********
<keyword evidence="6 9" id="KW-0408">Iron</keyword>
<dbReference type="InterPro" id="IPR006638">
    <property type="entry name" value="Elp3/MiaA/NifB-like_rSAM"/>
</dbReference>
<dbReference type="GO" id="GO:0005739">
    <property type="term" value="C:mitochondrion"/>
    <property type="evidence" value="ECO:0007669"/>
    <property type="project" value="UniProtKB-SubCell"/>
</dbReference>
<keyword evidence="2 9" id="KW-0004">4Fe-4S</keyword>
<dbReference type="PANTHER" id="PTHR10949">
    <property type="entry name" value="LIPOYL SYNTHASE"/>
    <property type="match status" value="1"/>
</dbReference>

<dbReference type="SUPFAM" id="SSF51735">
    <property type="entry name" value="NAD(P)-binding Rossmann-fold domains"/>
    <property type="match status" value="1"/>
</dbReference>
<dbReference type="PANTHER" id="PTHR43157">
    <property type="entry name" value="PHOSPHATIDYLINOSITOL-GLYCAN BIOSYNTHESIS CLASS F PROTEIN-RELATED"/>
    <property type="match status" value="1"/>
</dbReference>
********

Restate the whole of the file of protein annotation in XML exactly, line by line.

<keyword evidence="6 9" id="KW-0408">Iron</keyword>
<dbReference type="InterPro" id="IPR006638">
    <property type="entry name" value="Elp3/MiaA/NifB-like_rSAM"/>
</dbReference>
<dbReference type="GO" id="GO:0005739">
    <property type="term" value="C:mitochondrion"/>
    <property type="evidence" value="ECO:0007669"/>
    <property type="project" value="UniProtKB-SubCell"/>
</dbReference>
<keyword evidence="2 9" id="KW-0004">4Fe-4S</keyword>
<dbReference type="PANTHER" id="PTHR10949">
    <property type="entry name" value="LIPOYL SYNTHASE"/>
    <property type="match status" value="1"/>
</dbReference>

<dbReference type="SUPFAM" id="SSF51735">
    <property type="entry name" value="NAD(P)-binding Rossmann-fold domains"/>
    <property type="match status" value="1"/>
</dbReference>
<dbReference type="PANTHER" id="PTHR43157">
    <property type="entry name" value="PHOSPHATIDYLINOSITOL-GLYCAN BIOSYNTHESIS CLASS F PROTEIN-RELATED"/>
    <property type="match status" value="1"/>
</dbReference>